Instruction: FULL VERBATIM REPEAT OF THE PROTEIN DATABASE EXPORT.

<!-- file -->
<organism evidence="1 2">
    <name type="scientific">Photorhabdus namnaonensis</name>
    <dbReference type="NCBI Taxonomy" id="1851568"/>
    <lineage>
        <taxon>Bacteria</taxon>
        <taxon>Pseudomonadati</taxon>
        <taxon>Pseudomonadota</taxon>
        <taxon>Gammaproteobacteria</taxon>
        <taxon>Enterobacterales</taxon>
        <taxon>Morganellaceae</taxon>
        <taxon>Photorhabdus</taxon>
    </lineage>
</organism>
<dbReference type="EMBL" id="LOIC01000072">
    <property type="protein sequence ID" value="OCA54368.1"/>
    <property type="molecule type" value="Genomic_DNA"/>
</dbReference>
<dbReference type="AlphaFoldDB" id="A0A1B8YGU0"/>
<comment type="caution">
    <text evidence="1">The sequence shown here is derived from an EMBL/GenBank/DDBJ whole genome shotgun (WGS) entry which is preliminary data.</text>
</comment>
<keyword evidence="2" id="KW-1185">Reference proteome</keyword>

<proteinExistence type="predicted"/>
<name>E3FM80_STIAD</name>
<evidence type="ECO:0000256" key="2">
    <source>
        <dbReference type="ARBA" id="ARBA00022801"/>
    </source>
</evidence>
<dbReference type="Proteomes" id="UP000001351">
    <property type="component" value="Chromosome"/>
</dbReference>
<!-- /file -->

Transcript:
<organism evidence="1 2">
    <name type="scientific">Photorhabdus namnaonensis</name>
    <dbReference type="NCBI Taxonomy" id="1851568"/>
    <lineage>
        <taxon>Bacteria</taxon>
        <taxon>Pseudomonadati</taxon>
        <taxon>Pseudomonadota</taxon>
        <taxon>Gammaproteobacteria</taxon>
        <taxon>Enterobacterales</taxon>
        <taxon>Morganellaceae</taxon>
        <taxon>Photorhabdus</taxon>
    </lineage>
</organism>
<dbReference type="EMBL" id="LOIC01000072">
    <property type="protein sequence ID" value="OCA54368.1"/>
    <property type="molecule type" value="Genomic_DNA"/>
</dbReference>
<dbReference type="AlphaFoldDB" id="A0A1B8YGU0"/>
<comment type="caution">
    <text evidence="1">The sequence shown here is derived from an EMBL/GenBank/DDBJ whole genome shotgun (WGS) entry which is preliminary data.</text>
</comment>
<keyword evidence="2" id="KW-1185">Reference proteome</keyword>

<proteinExistence type="predicted"/>
<name>E3FM80_STIAD</name>
<evidence type="ECO:0000256" key="2">
    <source>
        <dbReference type="ARBA" id="ARBA00022801"/>
    </source>
</evidence>
<dbReference type="Proteomes" id="UP000001351">
    <property type="component" value="Chromosome"/>
</dbReference>